In brief

BMJ 2011; 342 doi: (Published 07 June 2011) Cite this as: BMJ 2011;342:d3572

Cholera cases surge in Haiti: The World Health Organization and aid groups have reported a surge in new cholera cases in Haiti with weekly hospitalisations now at around 2600. As of 2 June, close to 2000 cases and 13 deaths had been reported in the Port-au-Prince metropolitan area. On 29 May, the ministry of health reported that since the beginning of the outbreak there had been 167 834 hospitalisations and 5337 deaths.

US citizens told how to eat more vegetables: New guidance on healthy eating from the US Department of Agriculture ( shows a dinner plate with four sections with the largest section taken up with vegetables and the others by fruits, grains, and proteins. Beside the plate is a small dish labelled dairy. First Lady Michelle Obama, who has promoted more activity for children and vegetable gardens, said busy parents could look at their children’s plates and see that a plate half full of fruit and vegetables, with lean protein, whole grains, and low fat dairy was a healthy meal.

Translators are dropped as part of Dutch health cuts: The Netherlands is to cease funding translation services for patients from 1 January as part of a package of cuts to patients’ groups. Health minister Edith Schippers has told MPs that patients are themselves responsible for their competence in the Dutch language, advising them, if necessary, to “take someone with them” to help or “hire a translator.”

Refusals to donate organs reach an all time low in Spain: A good practice guide circulated among health professionals during the last quarter of 2010 led to an increase in organ donations of 8.5% in the first four months of 2011 (a total of 601) compared with the same period last year (554). Transplantations rose by 12% during the same period (from 1366 to 1531). Refusals by family members for organs of relatives to be donated fell from 19% in 2010 to 15.5% in 2011.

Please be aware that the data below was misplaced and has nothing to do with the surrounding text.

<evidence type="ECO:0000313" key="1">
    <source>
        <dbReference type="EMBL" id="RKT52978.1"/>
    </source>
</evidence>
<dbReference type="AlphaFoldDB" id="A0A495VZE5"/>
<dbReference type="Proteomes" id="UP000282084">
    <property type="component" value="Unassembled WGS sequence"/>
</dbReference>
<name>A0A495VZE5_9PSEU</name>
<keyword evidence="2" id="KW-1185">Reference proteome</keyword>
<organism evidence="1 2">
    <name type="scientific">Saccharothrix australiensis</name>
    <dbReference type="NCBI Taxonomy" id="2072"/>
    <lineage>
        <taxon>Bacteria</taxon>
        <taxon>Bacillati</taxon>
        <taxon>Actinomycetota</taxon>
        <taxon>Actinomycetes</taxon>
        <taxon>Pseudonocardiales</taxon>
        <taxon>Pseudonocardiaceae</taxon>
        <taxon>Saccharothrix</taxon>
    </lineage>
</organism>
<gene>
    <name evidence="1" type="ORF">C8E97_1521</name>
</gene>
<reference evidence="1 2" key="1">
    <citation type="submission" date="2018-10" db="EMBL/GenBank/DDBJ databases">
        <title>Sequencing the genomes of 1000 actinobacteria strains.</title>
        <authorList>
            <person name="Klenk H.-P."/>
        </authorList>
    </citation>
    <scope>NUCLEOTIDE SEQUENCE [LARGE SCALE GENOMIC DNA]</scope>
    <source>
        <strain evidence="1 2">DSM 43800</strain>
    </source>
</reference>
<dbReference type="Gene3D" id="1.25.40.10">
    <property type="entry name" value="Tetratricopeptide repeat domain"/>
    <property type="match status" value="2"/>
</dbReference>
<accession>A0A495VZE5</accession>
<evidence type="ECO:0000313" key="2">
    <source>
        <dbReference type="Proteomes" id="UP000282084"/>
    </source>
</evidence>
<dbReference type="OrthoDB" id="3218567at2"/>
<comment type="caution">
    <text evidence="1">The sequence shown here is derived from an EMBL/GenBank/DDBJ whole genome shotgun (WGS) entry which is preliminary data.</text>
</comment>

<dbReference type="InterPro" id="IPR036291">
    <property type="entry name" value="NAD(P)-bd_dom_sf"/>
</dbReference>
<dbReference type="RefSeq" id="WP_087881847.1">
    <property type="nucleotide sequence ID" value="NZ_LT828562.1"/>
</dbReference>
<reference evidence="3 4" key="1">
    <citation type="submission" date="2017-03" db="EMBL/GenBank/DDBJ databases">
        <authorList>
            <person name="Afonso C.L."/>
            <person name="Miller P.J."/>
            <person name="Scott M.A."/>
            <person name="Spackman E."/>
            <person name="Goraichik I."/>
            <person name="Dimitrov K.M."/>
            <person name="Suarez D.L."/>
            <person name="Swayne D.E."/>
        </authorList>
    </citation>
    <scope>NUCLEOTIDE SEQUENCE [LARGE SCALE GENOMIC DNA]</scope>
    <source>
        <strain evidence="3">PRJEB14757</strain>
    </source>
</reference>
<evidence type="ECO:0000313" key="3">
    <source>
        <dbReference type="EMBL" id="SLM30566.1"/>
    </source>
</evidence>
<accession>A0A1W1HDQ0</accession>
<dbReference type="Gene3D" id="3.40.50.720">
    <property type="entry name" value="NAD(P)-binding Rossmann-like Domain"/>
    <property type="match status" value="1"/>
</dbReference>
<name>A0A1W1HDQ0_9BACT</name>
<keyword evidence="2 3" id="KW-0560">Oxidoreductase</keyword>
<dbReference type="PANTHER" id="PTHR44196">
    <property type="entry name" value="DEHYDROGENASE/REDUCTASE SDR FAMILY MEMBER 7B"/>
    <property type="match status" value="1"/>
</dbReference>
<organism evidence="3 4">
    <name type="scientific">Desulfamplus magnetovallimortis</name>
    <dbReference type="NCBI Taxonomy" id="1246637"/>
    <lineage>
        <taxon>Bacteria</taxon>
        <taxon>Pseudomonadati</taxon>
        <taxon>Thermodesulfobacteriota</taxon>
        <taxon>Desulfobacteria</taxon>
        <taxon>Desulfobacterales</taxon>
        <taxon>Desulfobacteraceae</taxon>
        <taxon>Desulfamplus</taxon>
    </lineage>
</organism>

MSF worker being held in Bahrain: The aid group Médecins Sans Frontières says one of its employees has been detained for weeks in Bahrain having been severely beaten after being arrested by the authorities. MSF said it did not have any information “about where he is being detained, why he was arrested, or what charges are pending.” Bahraini officials denied the allegations but an MSF spokeswoman told the BMJ the agency stood by its claims.

Misrata short of psychiatric drugs: Doctors in Libya’s third largest city Misrata have reported that supplies have run out of several psychiatric drugs including olanzapine, risperidone, sertraline, citalopram, mirtazepine with only two weeks supply of fluoxetine and paroxetine. The charity Libyan Doctors Relief is sending £3000 (€3360; $4930) worth of the drugs to the city this week.


Cite this as: BMJ 2011;342:d3572

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